Statues - Hither & Thither
Little house gnomes fountain
Edmund Renard der Ältere & Heinrich Renard
Fountain with statues and reliefs illustrating the legend the good people who do the work of lazy at night, and the curious tailor's wife.
The little house gnomes are said to have done all the work of the citizens of Cologne during the night, so that the inhabitants of Cologne could be very lazy during the day. According to the legend, this went on until a tailor's wife got so curious to see the gnomes that she scattered peas onto the floor of the workshop to make the gnomes slip and fall. The gnomes, being infuriated, disappeared and never returned. From that time on, the citizens of Cologne had to do all their work by themselves.
This legend was first written down by the Cologne teacher Ernst Weyden (1805-1869) in 1826.
In 1836 the painter and poet August Kopisch published a famous poem beginning with the words (full text here):
Wie war zu Cölln es doch vordem|
Mit Heinzelmännchen so bequem!
Denn war man faul, man legte sich
Hin auf die Bank und pflegte sich.
Da kamen bei Nacht, eh' man's gedacht,
Die Männlein und schwärmten
Und klappten und lärmten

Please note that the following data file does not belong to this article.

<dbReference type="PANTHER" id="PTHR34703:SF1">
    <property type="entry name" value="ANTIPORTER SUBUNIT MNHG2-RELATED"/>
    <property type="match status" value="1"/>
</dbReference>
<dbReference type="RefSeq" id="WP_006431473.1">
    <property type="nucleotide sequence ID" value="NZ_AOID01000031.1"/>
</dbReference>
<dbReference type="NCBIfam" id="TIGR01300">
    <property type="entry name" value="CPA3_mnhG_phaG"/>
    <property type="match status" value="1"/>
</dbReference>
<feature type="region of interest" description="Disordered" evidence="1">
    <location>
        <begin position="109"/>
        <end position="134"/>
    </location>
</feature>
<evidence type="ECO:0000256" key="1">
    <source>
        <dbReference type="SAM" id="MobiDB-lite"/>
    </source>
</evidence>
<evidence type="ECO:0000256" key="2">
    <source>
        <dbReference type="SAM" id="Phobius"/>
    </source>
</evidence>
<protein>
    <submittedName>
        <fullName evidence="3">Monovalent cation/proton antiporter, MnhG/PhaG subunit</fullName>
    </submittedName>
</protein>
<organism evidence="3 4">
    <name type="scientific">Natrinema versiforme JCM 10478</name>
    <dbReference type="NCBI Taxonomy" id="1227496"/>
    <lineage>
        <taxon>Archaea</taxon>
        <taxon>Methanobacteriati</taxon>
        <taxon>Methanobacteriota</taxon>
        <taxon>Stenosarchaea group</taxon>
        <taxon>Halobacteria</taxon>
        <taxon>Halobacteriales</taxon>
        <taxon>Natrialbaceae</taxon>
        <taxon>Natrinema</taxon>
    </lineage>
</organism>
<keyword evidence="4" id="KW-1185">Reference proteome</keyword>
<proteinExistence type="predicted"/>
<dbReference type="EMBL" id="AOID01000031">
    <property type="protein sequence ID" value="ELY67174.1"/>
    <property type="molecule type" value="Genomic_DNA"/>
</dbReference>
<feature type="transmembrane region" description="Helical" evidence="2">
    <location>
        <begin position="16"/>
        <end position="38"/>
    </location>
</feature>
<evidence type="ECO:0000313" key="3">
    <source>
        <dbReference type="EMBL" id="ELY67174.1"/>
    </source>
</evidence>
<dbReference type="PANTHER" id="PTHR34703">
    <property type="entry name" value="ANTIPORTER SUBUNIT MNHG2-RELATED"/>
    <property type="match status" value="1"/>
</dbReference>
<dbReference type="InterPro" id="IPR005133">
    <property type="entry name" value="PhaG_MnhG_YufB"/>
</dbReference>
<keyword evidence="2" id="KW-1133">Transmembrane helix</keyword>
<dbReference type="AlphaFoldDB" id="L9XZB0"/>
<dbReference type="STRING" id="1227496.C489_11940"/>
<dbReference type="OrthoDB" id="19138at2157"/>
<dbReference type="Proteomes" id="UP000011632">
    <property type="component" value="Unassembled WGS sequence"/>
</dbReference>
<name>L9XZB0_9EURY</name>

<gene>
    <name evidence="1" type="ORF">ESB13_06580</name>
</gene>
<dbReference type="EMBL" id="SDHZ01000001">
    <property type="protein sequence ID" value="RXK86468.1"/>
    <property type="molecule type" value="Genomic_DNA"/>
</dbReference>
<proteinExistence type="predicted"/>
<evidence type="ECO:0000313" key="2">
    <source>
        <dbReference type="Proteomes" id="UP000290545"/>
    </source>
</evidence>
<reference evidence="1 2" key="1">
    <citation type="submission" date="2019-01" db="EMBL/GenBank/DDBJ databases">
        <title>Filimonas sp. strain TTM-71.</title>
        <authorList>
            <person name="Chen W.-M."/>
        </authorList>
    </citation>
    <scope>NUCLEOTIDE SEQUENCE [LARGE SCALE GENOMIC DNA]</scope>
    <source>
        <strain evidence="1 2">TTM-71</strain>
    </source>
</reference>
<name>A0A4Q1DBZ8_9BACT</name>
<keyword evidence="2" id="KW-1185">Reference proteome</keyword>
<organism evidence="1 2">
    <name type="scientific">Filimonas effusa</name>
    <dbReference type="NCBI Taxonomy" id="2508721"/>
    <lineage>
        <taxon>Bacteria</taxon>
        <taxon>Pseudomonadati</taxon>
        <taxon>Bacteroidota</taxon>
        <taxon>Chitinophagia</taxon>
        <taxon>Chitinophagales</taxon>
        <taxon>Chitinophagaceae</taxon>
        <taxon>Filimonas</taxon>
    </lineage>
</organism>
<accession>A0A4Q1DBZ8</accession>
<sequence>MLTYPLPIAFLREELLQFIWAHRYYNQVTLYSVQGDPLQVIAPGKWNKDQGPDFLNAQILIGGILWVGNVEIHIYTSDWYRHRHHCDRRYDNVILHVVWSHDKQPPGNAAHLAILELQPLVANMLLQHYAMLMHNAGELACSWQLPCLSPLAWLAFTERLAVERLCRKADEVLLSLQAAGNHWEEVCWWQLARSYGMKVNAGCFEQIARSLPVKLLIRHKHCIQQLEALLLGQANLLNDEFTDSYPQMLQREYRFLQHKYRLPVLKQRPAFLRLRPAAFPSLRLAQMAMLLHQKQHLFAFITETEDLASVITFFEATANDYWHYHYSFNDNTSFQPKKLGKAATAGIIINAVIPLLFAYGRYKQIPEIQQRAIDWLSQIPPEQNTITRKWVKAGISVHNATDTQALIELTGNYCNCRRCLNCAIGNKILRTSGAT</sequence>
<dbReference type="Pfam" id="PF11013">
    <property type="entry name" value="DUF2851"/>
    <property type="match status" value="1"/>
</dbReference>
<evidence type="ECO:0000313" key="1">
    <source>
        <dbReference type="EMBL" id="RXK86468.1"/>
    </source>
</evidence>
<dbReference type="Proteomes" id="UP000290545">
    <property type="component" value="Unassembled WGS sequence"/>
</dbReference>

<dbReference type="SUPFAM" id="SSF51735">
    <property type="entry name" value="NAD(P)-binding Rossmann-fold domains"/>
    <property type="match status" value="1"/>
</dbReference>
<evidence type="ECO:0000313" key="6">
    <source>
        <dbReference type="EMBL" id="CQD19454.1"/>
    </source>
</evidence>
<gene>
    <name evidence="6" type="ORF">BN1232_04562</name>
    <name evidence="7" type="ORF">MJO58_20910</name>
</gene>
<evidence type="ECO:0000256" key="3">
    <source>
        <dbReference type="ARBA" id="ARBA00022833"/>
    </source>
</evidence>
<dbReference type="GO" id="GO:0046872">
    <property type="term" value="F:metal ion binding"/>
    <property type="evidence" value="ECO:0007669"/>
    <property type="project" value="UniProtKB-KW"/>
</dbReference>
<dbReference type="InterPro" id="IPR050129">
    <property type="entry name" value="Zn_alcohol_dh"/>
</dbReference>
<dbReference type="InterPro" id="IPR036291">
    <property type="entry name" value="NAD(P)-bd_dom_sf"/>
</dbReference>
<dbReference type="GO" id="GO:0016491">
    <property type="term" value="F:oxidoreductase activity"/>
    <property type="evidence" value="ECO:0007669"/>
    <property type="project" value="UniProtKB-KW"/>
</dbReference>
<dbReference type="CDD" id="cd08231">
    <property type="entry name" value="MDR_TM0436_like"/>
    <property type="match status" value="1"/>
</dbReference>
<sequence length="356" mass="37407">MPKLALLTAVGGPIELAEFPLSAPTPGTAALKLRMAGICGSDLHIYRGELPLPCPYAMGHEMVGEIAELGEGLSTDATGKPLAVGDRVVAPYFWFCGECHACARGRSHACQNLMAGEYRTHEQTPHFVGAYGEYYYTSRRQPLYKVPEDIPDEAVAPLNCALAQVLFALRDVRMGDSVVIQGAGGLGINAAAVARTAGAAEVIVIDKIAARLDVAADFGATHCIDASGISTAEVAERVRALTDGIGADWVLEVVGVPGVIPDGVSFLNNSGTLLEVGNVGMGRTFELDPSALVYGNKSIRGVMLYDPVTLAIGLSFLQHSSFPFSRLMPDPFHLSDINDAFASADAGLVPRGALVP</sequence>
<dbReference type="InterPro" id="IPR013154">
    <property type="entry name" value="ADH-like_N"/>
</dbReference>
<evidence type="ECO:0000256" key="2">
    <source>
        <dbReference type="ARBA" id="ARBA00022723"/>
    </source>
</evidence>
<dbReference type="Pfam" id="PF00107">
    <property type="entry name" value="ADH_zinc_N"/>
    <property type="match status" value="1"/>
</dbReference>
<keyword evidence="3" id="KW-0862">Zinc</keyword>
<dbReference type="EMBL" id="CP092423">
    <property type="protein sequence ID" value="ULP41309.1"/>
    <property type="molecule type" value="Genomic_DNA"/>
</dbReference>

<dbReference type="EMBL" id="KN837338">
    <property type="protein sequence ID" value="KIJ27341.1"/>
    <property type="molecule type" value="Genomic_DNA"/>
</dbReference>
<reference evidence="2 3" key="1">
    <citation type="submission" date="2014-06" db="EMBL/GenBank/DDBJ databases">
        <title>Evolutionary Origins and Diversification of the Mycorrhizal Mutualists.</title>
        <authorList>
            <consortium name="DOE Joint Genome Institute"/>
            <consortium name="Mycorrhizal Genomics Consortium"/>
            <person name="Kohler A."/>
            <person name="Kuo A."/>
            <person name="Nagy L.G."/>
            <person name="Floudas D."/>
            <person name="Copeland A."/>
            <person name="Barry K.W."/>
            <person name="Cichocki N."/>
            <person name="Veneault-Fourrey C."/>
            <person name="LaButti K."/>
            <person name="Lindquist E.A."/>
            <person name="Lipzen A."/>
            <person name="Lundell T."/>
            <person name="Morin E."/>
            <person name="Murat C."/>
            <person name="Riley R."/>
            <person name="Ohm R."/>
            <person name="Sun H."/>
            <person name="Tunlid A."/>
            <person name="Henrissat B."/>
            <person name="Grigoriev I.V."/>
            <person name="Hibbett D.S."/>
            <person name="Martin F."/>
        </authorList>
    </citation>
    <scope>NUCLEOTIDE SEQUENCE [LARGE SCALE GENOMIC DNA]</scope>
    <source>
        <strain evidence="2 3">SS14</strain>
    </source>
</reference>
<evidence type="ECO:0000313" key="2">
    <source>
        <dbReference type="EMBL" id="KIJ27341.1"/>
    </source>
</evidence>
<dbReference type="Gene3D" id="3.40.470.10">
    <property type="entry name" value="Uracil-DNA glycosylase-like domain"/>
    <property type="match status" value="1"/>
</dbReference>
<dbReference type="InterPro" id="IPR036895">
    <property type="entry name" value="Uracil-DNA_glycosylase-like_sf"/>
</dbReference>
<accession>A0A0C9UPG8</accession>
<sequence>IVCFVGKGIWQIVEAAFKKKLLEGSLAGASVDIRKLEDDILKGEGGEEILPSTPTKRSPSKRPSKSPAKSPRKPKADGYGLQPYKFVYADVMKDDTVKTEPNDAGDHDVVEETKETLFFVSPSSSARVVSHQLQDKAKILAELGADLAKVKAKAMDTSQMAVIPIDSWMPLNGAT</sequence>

Und hüpften und trabten
Und putzten und schabten -
Und eh' ein Faulpelz noch erwacht,
war all sein Tagwerk bereits gemacht!...
|Once upon a time in Cologne,|
how comfortable it was with the Heinzelmen!
For if you were lazy, you just lay down
on your bench and took care of yourself.
Then at night, before one knew it, came
the little men and swarmed
and clattered and rattled
and jumped and trotted
and cleaned and scoured -
and even before a lazy bum awoke,
all his daily work was already done!
The German text is on the left of the text panels of the fountain. On the right text panel is the last strophe if Kopisch' poem, where the story of the curious tailor's wife is told.
The fountain was donated in 1899 by the Cologne Verschönerungsverein at the occasion of the 100th birthday of August Kopisch (1799-1853).
edmund und heinrich renard
Kölner Verschönerungsverein, 1899